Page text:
She looked that word up too, hoping to understand it, as understanding gave her power over things. But she did not see how a treaty could be poison. Perhaps she would learn at the Iriad market.
Baru put her mother’s dictionary back and then hesitated, fingers still on the chained stitches of the binding. Mother had a new book in her collection, bound in foreign leather. From the first page—printed in strange regular blocks, impersonal and crisp—she sounded out the title: A Primer in Aphalone, the Imperial Trade Tongue; Made Available to the People of Taranoke For Their Ease.
There was a copy number in the bottom corner, almost higher than she could count.
* * *
Where the sea curled up in the basalt arms of the Iriad cove, beneath the fields of sugarcane and macadamia and coffee that grew from the volcanic loam, the market preened like a golden youth.
Since a time before Baru could remember how to remember the market had filled the Iriad docks, the most noisy and joyous thing in the world. There were more ships in harbor this year—not just Taranoki fishers and felucca, not just familiar Oriati traders from the south, but tall white-sailed Masquerade merchant ships. With their coming the market had outgrown the boardwalks and drifted out onto bobbing floats of koa and walnut where drummers sounded in the warmth and the light.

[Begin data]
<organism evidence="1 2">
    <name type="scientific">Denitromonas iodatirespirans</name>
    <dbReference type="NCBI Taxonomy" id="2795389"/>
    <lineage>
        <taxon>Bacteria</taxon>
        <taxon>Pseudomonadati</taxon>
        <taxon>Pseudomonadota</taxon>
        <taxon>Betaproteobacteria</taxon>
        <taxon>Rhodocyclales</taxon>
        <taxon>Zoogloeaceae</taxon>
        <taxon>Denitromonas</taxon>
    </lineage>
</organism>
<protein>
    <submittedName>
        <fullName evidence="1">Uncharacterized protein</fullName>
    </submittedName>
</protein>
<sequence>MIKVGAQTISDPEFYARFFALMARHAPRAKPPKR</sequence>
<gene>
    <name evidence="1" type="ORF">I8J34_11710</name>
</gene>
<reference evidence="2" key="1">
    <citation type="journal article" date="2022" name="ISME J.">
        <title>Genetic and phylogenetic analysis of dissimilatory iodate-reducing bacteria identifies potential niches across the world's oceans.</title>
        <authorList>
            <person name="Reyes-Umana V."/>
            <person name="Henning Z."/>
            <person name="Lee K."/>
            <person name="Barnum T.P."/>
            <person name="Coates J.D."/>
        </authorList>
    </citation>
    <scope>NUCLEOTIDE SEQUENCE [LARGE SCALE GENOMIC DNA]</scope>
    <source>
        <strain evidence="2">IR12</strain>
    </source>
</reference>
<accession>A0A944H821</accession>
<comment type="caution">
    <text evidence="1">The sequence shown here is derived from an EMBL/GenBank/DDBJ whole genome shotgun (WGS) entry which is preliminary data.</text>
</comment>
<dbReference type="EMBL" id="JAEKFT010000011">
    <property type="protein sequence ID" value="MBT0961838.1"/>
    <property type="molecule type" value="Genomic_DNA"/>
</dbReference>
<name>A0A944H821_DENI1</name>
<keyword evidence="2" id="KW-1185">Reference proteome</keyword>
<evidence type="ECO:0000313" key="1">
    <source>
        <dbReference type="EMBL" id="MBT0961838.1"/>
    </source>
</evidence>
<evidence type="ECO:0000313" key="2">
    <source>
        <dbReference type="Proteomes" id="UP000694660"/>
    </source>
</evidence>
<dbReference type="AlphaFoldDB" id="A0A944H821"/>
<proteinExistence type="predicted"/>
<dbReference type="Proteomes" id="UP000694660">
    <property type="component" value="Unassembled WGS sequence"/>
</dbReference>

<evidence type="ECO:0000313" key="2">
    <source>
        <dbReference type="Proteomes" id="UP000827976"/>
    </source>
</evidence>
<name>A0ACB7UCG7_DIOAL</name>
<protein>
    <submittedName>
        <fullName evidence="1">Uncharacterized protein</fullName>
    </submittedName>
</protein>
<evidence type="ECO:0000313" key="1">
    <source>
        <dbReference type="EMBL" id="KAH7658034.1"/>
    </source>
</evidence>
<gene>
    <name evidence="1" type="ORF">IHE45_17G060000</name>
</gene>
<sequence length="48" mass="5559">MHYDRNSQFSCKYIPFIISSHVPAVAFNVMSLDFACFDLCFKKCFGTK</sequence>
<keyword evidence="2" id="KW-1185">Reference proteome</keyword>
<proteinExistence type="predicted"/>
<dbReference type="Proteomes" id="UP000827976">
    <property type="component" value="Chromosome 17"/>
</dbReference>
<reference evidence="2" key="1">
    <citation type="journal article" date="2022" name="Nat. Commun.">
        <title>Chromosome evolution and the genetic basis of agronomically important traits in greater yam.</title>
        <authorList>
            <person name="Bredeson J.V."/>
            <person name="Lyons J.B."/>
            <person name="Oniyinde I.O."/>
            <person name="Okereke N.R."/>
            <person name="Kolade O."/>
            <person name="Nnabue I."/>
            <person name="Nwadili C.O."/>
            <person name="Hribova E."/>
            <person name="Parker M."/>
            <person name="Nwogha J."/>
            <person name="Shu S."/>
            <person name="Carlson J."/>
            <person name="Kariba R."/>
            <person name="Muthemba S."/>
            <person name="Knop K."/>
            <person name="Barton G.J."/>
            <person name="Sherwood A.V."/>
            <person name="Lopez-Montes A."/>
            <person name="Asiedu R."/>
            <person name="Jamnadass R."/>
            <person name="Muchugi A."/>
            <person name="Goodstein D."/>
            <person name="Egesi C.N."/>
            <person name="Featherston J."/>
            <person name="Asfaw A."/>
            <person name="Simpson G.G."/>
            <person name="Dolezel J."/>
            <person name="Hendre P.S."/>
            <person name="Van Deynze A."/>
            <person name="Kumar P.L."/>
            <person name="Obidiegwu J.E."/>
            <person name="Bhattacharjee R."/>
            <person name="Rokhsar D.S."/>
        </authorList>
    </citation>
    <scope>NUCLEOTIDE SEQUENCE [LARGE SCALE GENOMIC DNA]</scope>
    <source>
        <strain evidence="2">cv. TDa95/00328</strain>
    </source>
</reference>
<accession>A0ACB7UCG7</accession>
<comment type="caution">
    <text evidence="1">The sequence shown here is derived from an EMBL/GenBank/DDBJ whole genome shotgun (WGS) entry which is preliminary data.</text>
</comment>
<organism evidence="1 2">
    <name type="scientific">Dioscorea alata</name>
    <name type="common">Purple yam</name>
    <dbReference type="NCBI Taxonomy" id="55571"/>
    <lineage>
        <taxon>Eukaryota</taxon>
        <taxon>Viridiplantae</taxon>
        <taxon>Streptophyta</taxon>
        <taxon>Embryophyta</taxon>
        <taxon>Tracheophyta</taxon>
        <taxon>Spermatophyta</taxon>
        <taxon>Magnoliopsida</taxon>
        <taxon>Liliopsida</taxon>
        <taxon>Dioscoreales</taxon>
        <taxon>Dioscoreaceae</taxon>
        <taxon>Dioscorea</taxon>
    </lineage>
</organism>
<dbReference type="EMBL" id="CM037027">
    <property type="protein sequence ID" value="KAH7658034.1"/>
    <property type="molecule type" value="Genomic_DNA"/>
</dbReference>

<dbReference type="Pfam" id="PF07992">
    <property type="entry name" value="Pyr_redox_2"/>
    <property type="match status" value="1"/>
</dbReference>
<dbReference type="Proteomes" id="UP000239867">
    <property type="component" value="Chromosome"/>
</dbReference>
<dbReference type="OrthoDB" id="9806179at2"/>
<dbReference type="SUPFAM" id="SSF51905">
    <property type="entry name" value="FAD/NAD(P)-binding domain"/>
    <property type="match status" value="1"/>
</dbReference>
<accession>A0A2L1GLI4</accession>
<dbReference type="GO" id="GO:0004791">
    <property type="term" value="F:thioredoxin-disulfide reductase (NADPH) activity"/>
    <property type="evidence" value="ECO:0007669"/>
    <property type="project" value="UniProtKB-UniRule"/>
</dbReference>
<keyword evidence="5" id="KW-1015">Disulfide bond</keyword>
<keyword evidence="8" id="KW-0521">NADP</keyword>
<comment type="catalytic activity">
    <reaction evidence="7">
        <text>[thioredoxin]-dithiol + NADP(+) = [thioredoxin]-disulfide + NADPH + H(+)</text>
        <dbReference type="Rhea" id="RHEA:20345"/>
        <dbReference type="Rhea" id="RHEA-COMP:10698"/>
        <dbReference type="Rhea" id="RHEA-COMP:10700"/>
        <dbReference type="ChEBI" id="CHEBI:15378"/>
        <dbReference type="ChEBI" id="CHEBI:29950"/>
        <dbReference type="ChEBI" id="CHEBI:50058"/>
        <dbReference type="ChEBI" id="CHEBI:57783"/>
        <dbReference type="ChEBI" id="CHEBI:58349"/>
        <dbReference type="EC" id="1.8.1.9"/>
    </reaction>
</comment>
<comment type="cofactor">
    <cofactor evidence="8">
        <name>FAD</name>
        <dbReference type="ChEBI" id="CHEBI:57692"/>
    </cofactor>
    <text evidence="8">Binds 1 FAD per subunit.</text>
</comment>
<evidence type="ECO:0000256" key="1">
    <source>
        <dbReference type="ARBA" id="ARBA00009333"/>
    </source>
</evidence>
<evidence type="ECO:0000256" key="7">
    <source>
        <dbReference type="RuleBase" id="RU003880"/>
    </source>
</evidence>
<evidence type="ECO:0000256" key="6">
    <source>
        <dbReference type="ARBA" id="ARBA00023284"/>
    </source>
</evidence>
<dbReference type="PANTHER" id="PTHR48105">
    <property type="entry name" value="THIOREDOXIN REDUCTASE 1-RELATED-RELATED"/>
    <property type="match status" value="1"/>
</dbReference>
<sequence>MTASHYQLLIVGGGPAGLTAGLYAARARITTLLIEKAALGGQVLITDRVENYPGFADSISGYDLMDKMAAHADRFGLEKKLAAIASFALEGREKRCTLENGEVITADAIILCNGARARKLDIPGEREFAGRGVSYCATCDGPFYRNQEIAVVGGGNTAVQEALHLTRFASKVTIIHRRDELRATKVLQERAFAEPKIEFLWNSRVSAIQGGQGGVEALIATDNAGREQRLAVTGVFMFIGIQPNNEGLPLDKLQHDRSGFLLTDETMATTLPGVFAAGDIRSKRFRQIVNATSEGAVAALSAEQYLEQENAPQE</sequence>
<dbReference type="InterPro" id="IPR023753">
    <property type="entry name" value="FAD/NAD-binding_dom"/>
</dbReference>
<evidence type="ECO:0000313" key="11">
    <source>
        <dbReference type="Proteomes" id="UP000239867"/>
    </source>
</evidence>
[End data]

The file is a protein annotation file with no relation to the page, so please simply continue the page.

Today Baru went to market with a new joy: the joy of plots. She would learn what troubled her parents, this knot of warships and treaties. She would repair it.
Her family went by canoe. Baru rode in the prow while mother Pinion and father Salm paddled and father Solit kept nervous watch over the telescopes. The wind off the sea lifted flocks of scaups and merganser ducks, gangs of bristle-throated alawa giving two-toned calls, egrets and petrels and frigate birds, and high above great black jaegers like wedges of night. She tried determinedly to count them and keep all the varieties straight.
“Baru Cormorant,” mother Pinion said, smiling. In Baru’s eyes she was a coil of storm surf, a thunderbolt, as slow and powerful as sunlight. Her dark eyes and the teeth in her smile were the shapes that Baru imagined when she read about panthers. She worked her paddle in strokes as smooth and certain as the waves. “It was a good name.”